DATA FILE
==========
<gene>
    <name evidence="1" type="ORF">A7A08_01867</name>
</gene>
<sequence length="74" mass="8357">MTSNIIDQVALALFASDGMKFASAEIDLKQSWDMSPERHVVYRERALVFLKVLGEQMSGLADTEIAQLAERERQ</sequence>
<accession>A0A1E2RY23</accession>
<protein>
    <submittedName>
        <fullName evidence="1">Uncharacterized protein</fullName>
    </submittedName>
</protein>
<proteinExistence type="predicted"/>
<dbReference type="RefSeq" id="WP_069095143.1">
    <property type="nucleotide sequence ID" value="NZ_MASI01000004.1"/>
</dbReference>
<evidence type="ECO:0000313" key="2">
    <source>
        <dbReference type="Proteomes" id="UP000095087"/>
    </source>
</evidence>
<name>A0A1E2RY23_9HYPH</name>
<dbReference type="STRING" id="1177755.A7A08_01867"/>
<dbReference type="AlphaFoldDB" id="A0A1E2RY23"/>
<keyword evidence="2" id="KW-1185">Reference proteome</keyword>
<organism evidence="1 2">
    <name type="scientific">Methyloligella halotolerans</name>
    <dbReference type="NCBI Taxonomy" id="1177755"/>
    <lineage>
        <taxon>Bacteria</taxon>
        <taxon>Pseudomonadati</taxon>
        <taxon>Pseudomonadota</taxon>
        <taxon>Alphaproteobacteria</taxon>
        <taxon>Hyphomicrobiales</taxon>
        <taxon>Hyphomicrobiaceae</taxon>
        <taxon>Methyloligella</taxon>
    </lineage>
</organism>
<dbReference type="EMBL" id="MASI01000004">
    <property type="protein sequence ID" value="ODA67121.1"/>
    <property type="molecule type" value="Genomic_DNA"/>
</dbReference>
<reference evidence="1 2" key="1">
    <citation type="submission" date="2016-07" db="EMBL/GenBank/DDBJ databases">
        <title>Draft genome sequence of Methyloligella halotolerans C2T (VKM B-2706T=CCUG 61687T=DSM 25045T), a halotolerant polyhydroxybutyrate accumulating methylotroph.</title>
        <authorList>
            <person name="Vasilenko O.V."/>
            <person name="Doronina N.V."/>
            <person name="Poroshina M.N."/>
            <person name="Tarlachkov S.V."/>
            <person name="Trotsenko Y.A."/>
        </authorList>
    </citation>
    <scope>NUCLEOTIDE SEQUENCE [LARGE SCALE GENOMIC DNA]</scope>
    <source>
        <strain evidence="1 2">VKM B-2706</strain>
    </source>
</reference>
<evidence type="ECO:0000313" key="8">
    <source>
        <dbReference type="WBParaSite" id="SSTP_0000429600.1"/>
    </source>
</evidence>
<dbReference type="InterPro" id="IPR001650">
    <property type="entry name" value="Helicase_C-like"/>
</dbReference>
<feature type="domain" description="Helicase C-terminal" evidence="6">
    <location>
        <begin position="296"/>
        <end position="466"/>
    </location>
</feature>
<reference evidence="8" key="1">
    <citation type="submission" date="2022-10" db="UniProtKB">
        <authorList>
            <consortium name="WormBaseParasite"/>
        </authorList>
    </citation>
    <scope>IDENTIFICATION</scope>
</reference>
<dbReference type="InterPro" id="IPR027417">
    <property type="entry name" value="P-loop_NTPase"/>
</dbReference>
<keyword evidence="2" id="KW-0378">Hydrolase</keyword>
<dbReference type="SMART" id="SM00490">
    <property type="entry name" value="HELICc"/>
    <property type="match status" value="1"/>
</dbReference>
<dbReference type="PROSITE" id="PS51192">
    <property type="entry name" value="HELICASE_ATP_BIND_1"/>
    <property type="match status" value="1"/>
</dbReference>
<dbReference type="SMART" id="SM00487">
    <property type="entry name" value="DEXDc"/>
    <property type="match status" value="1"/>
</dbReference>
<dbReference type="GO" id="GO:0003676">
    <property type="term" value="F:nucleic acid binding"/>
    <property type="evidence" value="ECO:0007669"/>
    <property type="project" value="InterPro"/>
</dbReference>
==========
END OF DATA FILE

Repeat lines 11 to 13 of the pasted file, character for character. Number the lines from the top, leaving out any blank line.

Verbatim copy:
<proteinExistence type="predicted"/>
<dbReference type="RefSeq" id="WP_069095143.1">
    <property type="nucleotide sequence ID" value="NZ_MASI01000004.1"/>